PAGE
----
Prairies are incredible. They’re more subtle than most landscapes, but they convey such a sense of freedom that they keep drawing me back. Last weekend I went on a roadtrip to south eastern Alberta. There were a number of places I was interested in seeing. Among them were Dinosaur Provincial Park, Red Rock Coulee, some sand dunes south of Wainwright, and a bunch of dried out salt lakes. Due to some unforseen vehicle trouble, I didn’t get to them all, but it was an amazing roadtrip none the less.
I took the scenic route on the way down from Edmonton. In this case that means almost random highways, secondary roads, and a fair number of gravel roads thrown in. The gravel roads are where you get to see the interesting stuff. You’re going slow enough that you can stop if you see something interesting and no one will mind if you’re stopped on the side of the road. In fact, probably no one will drive by. The day I drove down the weather was pretty bad. It was fog and freezing rain for much of the way, and gravel is less slippery than highways anyway in this case.
What people generally consider bad weather makes for great pictures though, so I stopped at an old farm to take some pictures.
I was heading roughly in the direction of Drumheller and Dinosaur Provincial Park, and I had been looking around google maps for interesting places to stop on the way down. Sullivan Lake, east of Endiang, looked quite interesting, so, not really knowing the area, I drove as close as I could along one gravel road. The landscape was pretty interesting – it looked like the lakebed was pretty much dry, but I never got close enough to know for sure. There were lots of interesting hills surrounding the lake, and cattle were grazing in the area. I got out and hiked around for a bit. The cattle were interested in me, but seemed pretty scared of me. I mooed at them for a while, and they got quite curious. They slowly came closer and closer. When they started to encircle me, I got a little nervous, and headed back towards the car. Even if cows aren’t mean (and some of them are), stampeding cattle is just a bad thing all around, and something I definitely wanted to avoid being in the middle of.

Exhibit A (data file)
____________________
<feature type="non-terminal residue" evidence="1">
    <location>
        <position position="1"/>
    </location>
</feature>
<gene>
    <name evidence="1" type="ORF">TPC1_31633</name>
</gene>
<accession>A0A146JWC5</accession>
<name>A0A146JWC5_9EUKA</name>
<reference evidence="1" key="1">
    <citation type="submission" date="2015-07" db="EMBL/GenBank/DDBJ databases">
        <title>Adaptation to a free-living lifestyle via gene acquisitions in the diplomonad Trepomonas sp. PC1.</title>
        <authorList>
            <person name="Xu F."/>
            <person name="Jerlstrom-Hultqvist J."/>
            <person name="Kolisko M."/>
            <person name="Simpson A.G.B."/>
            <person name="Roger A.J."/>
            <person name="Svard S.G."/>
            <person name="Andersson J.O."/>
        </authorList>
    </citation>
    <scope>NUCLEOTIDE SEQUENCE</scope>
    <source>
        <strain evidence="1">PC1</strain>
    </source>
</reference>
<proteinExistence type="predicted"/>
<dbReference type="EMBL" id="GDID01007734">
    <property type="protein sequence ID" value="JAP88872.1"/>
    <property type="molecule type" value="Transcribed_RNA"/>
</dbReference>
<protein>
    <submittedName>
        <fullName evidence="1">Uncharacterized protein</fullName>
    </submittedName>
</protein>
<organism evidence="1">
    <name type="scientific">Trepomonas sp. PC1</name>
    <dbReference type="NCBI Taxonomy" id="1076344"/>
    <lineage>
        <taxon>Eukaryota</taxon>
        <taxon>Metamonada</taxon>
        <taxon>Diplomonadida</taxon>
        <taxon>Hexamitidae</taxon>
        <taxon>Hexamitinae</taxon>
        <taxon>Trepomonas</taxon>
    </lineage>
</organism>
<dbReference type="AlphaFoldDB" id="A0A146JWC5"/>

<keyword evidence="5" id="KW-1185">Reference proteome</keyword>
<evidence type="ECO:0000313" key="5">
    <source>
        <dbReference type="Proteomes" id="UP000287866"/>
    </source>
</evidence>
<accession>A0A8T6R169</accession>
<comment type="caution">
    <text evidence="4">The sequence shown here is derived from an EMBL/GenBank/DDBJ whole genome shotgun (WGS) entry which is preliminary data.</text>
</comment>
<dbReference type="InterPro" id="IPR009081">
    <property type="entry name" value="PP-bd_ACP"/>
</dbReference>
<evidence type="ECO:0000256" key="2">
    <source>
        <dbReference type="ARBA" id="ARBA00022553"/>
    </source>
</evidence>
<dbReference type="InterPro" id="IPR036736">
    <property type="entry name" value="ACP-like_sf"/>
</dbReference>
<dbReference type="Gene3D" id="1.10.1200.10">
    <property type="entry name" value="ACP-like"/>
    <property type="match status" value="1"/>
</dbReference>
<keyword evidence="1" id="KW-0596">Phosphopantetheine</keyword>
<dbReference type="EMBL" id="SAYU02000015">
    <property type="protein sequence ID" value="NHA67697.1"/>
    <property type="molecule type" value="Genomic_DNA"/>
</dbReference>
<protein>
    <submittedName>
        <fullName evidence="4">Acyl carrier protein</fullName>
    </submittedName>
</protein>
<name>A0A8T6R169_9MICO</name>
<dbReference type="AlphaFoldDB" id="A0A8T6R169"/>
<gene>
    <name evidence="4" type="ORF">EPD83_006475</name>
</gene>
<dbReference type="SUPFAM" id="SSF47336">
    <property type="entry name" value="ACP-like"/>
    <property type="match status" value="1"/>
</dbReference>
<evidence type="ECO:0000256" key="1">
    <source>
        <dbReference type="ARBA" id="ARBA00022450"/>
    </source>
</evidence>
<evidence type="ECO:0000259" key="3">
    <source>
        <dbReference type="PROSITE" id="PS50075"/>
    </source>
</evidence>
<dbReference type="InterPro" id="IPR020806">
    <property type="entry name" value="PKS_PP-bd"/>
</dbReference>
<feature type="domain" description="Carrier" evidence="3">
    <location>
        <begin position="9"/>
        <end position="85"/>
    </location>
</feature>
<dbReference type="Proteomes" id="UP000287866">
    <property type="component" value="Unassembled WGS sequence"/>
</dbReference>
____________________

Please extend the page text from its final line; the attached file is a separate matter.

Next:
Next I headed down towards Chain Lakes, which are a series of smaller alkali lakes.